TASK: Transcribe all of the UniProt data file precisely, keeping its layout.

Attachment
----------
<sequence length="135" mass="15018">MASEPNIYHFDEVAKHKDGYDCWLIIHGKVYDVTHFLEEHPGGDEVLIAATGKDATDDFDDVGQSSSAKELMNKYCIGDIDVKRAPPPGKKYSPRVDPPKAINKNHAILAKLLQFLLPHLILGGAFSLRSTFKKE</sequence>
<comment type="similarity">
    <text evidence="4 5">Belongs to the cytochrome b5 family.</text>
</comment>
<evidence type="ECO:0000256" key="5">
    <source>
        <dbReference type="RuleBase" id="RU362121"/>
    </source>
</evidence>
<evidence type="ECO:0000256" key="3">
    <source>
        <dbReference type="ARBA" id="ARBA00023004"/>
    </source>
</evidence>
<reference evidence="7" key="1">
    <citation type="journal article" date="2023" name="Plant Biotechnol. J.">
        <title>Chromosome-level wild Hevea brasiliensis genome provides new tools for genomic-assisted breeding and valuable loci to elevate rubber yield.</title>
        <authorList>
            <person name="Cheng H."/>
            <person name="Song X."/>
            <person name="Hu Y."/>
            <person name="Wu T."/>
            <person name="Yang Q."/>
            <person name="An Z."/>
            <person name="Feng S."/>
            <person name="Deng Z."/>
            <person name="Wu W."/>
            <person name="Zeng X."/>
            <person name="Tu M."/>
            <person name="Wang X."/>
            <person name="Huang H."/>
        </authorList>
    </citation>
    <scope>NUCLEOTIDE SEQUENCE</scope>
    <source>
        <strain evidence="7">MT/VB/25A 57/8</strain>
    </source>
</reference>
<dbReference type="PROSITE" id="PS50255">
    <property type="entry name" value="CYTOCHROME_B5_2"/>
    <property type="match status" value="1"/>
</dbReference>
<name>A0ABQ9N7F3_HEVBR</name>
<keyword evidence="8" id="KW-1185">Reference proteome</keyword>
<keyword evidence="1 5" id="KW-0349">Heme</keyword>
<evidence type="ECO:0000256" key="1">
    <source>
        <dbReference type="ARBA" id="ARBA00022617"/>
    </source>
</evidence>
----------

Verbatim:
<sequence length="135" mass="15018">MASEPNIYHFDEVAKHKDGYDCWLIIHGKVYDVTHFLEEHPGGDEVLIAATGKDATDDFDDVGQSSSAKELMNKYCIGDIDVKRAPPPGKKYSPRVDPPKAINKNHAILAKLLQFLLPHLILGGAFSLRSTFKKE</sequence>
<comment type="similarity">
    <text evidence="4 5">Belongs to the cytochrome b5 family.</text>
</comment>
<evidence type="ECO:0000256" key="5">
    <source>
        <dbReference type="RuleBase" id="RU362121"/>
    </source>
</evidence>
<evidence type="ECO:0000256" key="3">
    <source>
        <dbReference type="ARBA" id="ARBA00023004"/>
    </source>
</evidence>
<reference evidence="7" key="1">
    <citation type="journal article" date="2023" name="Plant Biotechnol. J.">
        <title>Chromosome-level wild Hevea brasiliensis genome provides new tools for genomic-assisted breeding and valuable loci to elevate rubber yield.</title>
        <authorList>
            <person name="Cheng H."/>
            <person name="Song X."/>
            <person name="Hu Y."/>
            <person name="Wu T."/>
            <person name="Yang Q."/>
            <person name="An Z."/>
            <person name="Feng S."/>
            <person name="Deng Z."/>
            <person name="Wu W."/>
            <person name="Zeng X."/>
            <person name="Tu M."/>
            <person name="Wang X."/>
            <person name="Huang H."/>
        </authorList>
    </citation>
    <scope>NUCLEOTIDE SEQUENCE</scope>
    <source>
        <strain evidence="7">MT/VB/25A 57/8</strain>
    </source>
</reference>
<dbReference type="PROSITE" id="PS50255">
    <property type="entry name" value="CYTOCHROME_B5_2"/>
    <property type="match status" value="1"/>
</dbReference>
<name>A0ABQ9N7F3_HEVBR</name>
<keyword evidence="8" id="KW-1185">Reference proteome</keyword>
<keyword evidence="1 5" id="KW-0349">Heme</keyword>
<evidence type="ECO:0000256" key="1">
    <source>
        <dbReference type="ARBA" id="ARBA00022617"/>
    </source>
</evidence>